I have worked before with Docker and Docker Compose, but I am a bit shaky when it comes to networking either of them. I know it is possible, and I know it is often a necessary step in deploying applications. However, I have never had luck trying to network containers together. I wanted to spend some time learning more about this.
Docker comes with several networking drivers: bridge, host, overlay, ipvlan, and macvlan. Bridge is the default networking driver used by Docker and is the most popular. Ranvir Singh’s article “Docker Compose Bridge Networking” outlines how to use that bridge networking driver to network containers together using either Docker or Docker Compose.
A network for Docker containers can be created using the following command:
$ docker network create -d bridge my-network
This creates a network called ‘my-network’ which uses the bridge driver. To add containers to this network, one would run commands similar to the following:
$ docker run -dit --name container1 --network my-network ubuntu:latest
$ docker run -dit --name container2 --network my-network ubuntu:latest
These commands would create ubuntu containers ‘container1’ and ‘container2’ respectively and would add them to the ‘my-network’ network. Singh advises that a network should be dedicated to a single application; this ensures that applications are secure and isolated from one another.
Networking with the bridge driver works slightly differently when using Docker Compose. By default, Docker Compose will create a network with the bridge driver and will deploy the services defined in the Compose file to that network. This network is named after the directory that the docker-compose.yml file is in. This setup does not require ports to be exposed in order for containers to talk to one another; one should be able to call the hostname to reach another container. Calling ‘docker-compose down’ removes and deletes the network created from the docker-compose.yml file.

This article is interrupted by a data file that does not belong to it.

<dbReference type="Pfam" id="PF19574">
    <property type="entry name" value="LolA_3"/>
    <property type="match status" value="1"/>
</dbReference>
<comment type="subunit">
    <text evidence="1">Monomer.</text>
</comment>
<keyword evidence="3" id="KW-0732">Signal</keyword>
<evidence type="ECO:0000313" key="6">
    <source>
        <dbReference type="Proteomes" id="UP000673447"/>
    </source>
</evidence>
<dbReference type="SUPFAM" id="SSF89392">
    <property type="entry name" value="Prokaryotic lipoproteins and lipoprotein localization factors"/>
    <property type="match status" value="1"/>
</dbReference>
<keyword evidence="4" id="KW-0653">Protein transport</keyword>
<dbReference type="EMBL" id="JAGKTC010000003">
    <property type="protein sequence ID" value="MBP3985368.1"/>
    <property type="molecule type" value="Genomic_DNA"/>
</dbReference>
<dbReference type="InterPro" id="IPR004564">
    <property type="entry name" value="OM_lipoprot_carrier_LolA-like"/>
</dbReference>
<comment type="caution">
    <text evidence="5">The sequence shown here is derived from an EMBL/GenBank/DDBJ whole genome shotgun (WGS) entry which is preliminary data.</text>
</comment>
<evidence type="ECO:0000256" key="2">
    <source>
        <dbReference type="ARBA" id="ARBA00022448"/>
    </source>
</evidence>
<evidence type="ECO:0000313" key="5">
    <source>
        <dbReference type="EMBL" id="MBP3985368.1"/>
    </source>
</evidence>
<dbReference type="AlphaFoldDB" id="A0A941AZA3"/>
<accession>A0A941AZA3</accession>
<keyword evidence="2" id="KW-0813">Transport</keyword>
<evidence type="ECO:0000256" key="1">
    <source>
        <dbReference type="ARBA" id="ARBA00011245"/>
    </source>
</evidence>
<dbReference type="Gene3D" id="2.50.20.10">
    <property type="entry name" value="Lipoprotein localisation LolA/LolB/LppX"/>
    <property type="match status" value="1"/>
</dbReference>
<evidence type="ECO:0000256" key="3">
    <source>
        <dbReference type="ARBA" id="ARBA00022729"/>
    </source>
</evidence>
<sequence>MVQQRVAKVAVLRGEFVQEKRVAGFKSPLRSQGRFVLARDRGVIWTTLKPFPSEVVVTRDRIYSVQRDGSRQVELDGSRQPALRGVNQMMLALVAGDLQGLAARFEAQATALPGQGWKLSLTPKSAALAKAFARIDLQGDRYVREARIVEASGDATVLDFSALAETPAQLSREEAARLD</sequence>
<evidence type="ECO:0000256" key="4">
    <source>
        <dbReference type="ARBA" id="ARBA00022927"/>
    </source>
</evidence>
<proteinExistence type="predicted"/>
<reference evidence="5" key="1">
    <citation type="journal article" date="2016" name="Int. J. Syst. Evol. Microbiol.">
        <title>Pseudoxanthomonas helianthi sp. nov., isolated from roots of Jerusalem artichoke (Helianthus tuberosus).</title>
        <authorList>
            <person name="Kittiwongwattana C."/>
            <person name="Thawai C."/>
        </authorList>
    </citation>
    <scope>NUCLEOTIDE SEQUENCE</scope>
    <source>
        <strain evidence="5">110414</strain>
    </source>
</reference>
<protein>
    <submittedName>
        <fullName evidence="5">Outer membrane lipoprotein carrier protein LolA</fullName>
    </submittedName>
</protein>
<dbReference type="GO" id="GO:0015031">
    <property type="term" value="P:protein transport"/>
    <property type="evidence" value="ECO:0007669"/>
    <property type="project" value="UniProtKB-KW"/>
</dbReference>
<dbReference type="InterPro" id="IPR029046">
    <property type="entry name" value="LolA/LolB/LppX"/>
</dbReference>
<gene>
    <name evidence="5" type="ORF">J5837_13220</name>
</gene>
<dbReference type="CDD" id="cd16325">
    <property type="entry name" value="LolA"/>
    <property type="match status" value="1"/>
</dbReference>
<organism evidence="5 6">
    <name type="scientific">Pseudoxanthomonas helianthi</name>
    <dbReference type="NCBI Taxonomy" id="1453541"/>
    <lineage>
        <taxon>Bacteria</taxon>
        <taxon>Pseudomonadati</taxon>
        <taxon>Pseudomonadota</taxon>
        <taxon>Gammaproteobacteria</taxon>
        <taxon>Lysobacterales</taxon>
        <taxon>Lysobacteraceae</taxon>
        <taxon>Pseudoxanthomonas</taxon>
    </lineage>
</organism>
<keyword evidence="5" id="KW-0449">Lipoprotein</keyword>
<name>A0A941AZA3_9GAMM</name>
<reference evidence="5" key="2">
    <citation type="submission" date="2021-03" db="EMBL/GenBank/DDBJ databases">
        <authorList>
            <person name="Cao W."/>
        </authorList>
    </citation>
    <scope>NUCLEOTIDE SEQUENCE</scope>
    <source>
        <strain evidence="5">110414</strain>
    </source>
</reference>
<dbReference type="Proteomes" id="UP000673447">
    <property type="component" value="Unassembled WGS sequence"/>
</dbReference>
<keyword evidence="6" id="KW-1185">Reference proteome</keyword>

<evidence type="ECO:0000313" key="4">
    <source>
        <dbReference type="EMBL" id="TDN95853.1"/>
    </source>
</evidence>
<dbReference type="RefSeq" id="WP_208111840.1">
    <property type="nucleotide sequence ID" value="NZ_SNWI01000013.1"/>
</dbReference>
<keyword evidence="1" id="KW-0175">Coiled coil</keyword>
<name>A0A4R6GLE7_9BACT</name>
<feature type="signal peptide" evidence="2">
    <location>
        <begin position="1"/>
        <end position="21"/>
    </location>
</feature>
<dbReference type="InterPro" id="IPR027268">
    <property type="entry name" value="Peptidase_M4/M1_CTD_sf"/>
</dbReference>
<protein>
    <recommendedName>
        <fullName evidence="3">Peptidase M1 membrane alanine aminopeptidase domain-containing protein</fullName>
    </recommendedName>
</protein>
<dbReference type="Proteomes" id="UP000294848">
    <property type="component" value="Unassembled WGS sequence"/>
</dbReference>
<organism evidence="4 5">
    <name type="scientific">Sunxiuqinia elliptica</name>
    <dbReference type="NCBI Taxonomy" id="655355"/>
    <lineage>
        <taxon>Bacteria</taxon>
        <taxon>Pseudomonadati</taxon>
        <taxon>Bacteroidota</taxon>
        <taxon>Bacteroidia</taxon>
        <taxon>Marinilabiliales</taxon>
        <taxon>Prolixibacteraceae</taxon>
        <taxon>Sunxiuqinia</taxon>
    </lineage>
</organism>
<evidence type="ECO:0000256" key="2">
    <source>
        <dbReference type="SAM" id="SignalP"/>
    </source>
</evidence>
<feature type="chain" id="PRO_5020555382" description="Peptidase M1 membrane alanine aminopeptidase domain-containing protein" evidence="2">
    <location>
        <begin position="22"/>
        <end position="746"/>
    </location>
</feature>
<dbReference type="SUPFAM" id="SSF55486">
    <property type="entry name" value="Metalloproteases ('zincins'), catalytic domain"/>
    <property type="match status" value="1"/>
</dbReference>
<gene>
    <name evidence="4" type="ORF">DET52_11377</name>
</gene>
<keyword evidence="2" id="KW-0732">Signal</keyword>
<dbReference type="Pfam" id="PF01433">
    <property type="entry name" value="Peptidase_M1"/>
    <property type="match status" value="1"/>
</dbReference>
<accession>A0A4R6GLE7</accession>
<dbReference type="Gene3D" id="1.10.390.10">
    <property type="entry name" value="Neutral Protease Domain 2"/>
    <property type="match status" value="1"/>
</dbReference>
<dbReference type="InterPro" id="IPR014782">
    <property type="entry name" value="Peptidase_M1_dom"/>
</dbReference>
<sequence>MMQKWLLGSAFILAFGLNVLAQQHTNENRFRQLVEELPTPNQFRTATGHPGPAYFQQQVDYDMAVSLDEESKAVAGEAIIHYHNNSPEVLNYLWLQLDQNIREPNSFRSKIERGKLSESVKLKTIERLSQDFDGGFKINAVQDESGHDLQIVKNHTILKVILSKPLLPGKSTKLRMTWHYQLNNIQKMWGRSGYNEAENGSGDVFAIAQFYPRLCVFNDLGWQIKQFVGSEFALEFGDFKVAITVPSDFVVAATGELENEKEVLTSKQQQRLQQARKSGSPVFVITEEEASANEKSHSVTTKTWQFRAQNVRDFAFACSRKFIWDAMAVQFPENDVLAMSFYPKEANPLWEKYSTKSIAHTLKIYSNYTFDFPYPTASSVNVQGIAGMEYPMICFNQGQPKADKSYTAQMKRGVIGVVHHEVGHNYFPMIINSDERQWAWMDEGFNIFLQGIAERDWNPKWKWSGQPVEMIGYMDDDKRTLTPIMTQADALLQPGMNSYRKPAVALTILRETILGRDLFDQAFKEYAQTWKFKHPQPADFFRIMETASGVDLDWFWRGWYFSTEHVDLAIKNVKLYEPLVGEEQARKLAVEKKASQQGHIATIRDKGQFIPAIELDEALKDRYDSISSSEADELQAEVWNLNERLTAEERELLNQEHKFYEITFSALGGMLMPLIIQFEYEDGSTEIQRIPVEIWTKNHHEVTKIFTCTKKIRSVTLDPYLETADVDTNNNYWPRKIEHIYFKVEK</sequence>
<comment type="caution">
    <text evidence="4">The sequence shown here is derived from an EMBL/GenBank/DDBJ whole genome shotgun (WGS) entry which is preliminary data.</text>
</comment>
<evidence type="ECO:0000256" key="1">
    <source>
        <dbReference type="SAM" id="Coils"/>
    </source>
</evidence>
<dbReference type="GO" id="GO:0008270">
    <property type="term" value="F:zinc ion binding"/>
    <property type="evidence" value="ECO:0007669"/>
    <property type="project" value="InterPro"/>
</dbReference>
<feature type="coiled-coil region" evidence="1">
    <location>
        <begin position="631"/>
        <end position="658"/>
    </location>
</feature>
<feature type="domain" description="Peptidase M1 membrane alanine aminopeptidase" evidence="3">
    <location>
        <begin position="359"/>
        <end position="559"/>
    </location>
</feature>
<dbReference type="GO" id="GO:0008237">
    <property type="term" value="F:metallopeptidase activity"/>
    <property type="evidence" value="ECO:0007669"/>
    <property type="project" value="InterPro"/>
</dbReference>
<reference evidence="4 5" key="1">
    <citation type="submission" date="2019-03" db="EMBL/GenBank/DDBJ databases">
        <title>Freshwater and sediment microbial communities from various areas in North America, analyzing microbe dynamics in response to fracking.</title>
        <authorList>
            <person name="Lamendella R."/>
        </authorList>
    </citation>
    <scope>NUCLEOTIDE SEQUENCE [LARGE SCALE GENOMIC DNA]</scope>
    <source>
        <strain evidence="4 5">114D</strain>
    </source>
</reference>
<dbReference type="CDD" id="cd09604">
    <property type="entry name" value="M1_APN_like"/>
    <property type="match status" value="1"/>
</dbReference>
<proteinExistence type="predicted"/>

Instead of using the default Docker Compose network, a network can be defined inside the docker-compose.yml file. This definition happens at the top level of the compose file, similar to how a service is defined. This way multiple networks can be defined and used by a single compose file.
I selected this source because it was something I was interested in. I thought networking was exclusive to Docker Compose, and I was not aware that you could create a network for Docker images to communicate over. This does not help my problem of not being able to get Docker Compose services to talk to each other, but it does help to clarify some information I had been missing. I will internalize the information in this article for future work, but I also want to keep looking into this topic.
From the blog CS@Worcester – Ciampa's Computer Science Blog by robiciampa and used with permission of the author. All other rights reserved by the author.